Wednesday, November 30, 2011

Conway's Game of Life in XNA

The following video demonstrates an implementation of Conway's Game of Life I once wrote in in XNA.

Unfortunately, I currently don't have the source code for this online but I'll post it once I stop procrastinating.

Monday, November 7, 2011

Cheating at a typing test with JavaScript

So I just found this website called 10fastfingers and it has a typing game that measures your speed in WPM. I played with it for a while to see how fast I could really type but after I got bored keying in random words in a text box, I decided to spice things up a cheating; because hey, why not?

And so, I wrote two scripts to do the typing for me; sort of like secretaries. The first one just completes the test instantly, which guarantees that all the words available in the test are "typed in". The second one takes its time with a delay between each word, but it's more fun to look at because you actually get to see the words which are being completed.

The instant one

var words = document.getElementById('wordlist').innerHTML.split(/\|/),
    input = document.getElementById('inputfield'),
    pressEvent = document.createEvent("KeyboardEvent"),
    pressSpace = function () {
        pressEvent.initKeyEvent("keyup", true, true, window, false, false, false, false, 32, false);
    go = function () {
        var i = 0,  j = words.length;
        for (; i < j; ++i) {
            input.value += words[i];


This script is not very entertaining since it finishes the test almost instantly because it's using a for loop to go through the words.

Putting a delay

var words = document.getElementById('wordlist').innerHTML.split(/\|/),
    input = document.getElementById('inputfield'),
    timer = document.getElementById('timer'),
    pressEvent = document.createEvent("KeyboardEvent"),
    pressSpace = function () {
        pressEvent.initKeyEvent("keyup", true, true, window, false, false, false, false, 32, false);
    go = function (delay) {
        var current = 0,
            worker = setInterval(function () {
                if (current == words.length || timer.className) {
                input.value += words[current++];
            }, delay);

go(60000 / words.length);

This is a very slightly modified version of the first script which inserts a delay between each word that's "typed in". The delay, in milliseconds, is specified as an argument to the go function.

Running the scripts

To run the scripts, open Firefox, head over to to, launch Firebug and paste the script in the console.

Now press CTRL+ENTER and watch the magic happen.

Wednesday, October 26, 2011

A Chrome extension for plotting graphs with Wolfram|Alpha

This weekend I got round to writing a Google Chrome extension that aids you in plotting graphs from Wolfram|Alpha. The extension simply takes the parameters you input, constructs a url to Wolfram|alpha and then opens a new tab with that url.

If you wanna give it a go, I published it on the Chrome Web Store.

I've also put the source up at github:

Sunday, October 9, 2011

Finding a function's inverse with Wolfram|Alpha

To check my answers when calculating the inverse of functions, I've found this handy widget from Wolfram|Alpha which does the job:

Wednesday, October 5, 2011

A Function Transformations reference sheet

Since I never miss a change to procrastinate, I decided to spend some time compiling a "cheat sheet" for function transformations.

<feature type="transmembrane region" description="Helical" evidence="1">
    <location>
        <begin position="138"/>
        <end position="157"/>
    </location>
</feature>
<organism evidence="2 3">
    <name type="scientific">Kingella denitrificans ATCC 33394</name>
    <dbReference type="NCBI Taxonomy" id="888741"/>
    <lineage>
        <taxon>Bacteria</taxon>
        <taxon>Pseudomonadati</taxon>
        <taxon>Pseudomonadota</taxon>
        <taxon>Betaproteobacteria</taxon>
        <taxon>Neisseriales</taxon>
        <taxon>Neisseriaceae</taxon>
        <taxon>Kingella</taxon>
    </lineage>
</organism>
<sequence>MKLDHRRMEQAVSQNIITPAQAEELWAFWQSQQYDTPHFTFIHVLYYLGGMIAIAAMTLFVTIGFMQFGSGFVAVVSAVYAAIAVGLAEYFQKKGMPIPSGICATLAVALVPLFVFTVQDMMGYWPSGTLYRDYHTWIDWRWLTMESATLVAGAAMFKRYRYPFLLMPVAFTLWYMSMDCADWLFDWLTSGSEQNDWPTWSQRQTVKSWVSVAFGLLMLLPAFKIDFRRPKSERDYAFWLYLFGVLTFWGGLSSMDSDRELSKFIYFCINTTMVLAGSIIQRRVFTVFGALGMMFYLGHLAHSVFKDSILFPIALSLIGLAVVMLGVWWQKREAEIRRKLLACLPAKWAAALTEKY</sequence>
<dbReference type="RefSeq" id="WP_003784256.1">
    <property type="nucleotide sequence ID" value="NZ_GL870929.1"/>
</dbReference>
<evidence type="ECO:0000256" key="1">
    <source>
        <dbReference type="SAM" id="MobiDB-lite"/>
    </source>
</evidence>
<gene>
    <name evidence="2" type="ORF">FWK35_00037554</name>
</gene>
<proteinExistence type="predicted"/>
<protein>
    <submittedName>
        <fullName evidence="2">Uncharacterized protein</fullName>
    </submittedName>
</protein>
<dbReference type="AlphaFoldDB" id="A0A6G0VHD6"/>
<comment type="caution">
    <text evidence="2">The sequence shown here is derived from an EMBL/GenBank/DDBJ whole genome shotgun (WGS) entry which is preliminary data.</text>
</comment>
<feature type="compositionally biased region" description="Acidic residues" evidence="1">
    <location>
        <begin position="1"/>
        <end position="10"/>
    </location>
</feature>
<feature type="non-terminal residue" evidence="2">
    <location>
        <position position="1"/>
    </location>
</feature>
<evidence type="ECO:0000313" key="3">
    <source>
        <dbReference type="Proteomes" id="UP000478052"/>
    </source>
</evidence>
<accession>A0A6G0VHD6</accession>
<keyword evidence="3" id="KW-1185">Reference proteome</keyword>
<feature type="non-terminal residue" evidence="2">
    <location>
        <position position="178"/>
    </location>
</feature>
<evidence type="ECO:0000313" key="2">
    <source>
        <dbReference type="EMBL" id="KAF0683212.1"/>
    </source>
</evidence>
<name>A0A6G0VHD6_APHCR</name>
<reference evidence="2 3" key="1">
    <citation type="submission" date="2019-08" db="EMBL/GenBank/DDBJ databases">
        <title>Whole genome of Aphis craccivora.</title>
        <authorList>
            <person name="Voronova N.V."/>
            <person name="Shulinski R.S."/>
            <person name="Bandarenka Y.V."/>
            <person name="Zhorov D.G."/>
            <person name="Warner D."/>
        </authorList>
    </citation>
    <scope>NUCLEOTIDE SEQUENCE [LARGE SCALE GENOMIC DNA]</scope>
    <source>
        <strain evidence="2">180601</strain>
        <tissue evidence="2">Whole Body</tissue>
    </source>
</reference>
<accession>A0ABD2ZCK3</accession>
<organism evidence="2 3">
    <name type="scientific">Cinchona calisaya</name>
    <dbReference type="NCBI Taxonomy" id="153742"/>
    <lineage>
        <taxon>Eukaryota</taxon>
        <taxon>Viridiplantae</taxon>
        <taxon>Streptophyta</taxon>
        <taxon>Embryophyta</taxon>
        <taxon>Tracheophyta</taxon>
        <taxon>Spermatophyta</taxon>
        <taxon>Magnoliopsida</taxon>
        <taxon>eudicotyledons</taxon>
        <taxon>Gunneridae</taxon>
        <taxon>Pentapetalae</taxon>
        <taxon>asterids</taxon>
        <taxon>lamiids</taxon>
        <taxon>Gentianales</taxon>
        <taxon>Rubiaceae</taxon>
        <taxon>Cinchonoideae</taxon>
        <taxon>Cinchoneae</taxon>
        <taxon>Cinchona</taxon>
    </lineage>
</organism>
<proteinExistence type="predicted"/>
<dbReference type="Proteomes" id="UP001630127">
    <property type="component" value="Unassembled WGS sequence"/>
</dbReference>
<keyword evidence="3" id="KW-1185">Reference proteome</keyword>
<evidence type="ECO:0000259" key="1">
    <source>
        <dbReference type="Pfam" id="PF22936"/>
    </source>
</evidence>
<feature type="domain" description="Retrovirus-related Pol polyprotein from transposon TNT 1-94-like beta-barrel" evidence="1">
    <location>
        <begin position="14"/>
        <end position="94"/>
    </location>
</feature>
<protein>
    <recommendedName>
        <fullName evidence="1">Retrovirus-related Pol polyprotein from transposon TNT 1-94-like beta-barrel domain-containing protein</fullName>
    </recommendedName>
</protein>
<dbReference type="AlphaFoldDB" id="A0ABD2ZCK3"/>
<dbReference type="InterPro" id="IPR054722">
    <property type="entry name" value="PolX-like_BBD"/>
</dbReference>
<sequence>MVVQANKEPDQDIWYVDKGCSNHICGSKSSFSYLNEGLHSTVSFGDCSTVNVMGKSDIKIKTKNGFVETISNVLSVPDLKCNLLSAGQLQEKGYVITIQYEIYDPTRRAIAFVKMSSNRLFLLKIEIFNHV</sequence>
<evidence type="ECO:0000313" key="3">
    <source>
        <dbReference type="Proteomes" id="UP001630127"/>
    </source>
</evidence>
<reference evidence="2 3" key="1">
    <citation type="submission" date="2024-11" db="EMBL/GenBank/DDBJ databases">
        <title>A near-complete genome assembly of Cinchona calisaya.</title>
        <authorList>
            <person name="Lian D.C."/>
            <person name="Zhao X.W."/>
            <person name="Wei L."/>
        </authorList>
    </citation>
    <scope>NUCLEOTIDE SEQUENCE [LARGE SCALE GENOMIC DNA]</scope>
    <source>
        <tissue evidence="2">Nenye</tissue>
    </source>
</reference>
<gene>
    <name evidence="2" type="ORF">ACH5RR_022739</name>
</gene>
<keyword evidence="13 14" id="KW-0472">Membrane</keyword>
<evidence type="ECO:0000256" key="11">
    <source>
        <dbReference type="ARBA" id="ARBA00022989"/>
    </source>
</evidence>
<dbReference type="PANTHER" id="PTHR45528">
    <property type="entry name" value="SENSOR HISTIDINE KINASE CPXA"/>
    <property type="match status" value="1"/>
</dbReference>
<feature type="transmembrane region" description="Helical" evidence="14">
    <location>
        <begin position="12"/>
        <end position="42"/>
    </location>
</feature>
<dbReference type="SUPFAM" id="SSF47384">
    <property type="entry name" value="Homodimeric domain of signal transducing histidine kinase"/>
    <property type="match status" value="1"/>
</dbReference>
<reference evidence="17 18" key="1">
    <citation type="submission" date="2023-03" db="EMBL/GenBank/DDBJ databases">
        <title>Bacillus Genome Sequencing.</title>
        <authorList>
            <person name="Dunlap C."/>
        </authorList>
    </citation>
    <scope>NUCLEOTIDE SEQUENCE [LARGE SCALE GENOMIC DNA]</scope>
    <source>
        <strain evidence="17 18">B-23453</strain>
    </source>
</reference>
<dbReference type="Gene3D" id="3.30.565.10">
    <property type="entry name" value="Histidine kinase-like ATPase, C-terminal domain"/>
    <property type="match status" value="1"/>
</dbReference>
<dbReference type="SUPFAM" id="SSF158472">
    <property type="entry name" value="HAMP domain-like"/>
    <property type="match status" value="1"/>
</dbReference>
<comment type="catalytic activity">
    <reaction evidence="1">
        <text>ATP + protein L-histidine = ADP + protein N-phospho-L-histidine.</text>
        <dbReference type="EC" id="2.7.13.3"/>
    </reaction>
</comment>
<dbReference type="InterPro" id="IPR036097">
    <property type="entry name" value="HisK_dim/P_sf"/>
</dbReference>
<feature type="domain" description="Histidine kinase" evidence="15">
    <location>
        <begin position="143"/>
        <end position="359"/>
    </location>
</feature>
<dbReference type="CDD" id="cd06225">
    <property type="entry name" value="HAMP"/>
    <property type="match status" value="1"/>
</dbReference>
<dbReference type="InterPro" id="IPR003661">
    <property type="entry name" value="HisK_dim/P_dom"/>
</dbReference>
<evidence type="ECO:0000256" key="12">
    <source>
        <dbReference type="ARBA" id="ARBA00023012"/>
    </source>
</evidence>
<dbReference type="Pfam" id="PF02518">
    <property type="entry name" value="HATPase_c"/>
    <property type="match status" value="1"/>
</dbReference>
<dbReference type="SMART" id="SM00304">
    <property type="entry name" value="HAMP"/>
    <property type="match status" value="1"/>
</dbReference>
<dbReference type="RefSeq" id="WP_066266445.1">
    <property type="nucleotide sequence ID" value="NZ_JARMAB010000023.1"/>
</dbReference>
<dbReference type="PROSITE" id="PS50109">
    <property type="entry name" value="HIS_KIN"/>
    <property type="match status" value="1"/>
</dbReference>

I've included the following 8 transformations:
  1. A constant added to or subtracted from a function shifts its graph vertically.
  2. A constant added to or subtracted from a function's input shifts its graph horizontally.
  3. Multiplying a function by a constant stretches or squishes the function vertically.
  4. Multiplying a function's input by a constant stretches or squishes the function horizontally.
  5. Multiplying a function by a negative number causes its graph to reflect over the x-axis.
  6. Multiplying a function's input by a negative number causes its graph to reflect over the y-axis.
  7. Taking the absolute value of a function moves all the points on its graph above the x-axis.
  8. Taking the absolute value of a function's input causes the left side of the graph to clone the right side.

Sunday, October 2, 2011

A State Manager in JavaScript

The following is an implementation for a state manager written in JavaScript. More than one state can be "on" at one moment but mutual exclusivity rules can be set up to allow certain states to not be "on" at the same time i.e. if one of the states is switched on while the other is already on, the latter will be switched off since they can't be both on at the same time.

It also supports two hooks which can be used if you want to be notified when states are changed.

It's implemented with a fluent interface to allow for method-chaining.

The source is here:

I've set up a simple demo to show how it can be used. You can view it here:

Basic Usage

var state = stateManager();
state.turnOn("state 1", "state 2");

state.on("state 1"); // true
state.on("state 2"); // true
state.on("state 3"); // false

state.toggle("state 2"); // "state 2" is now off
state.on("state 2"); // false
toggle returns the new state after it's been toggled.

Mutual Exclusivity

var state = stateManager();

state.mutex("state 1", "state 3"); // "state 1" and "state 2" now cannot be both on at the same time
state.mutex("state 2", "state 3"); // "state 2" and "state 3" now cannot be both on at the same time

state.turnOn("state 1");
state.turnOn("state 3"); // "state 1" will now be turned off since 1 and 3 are mutually exclusive
state.turnOn("state 1"); // turning "state 1" on, but switching "state 3" off for the same reason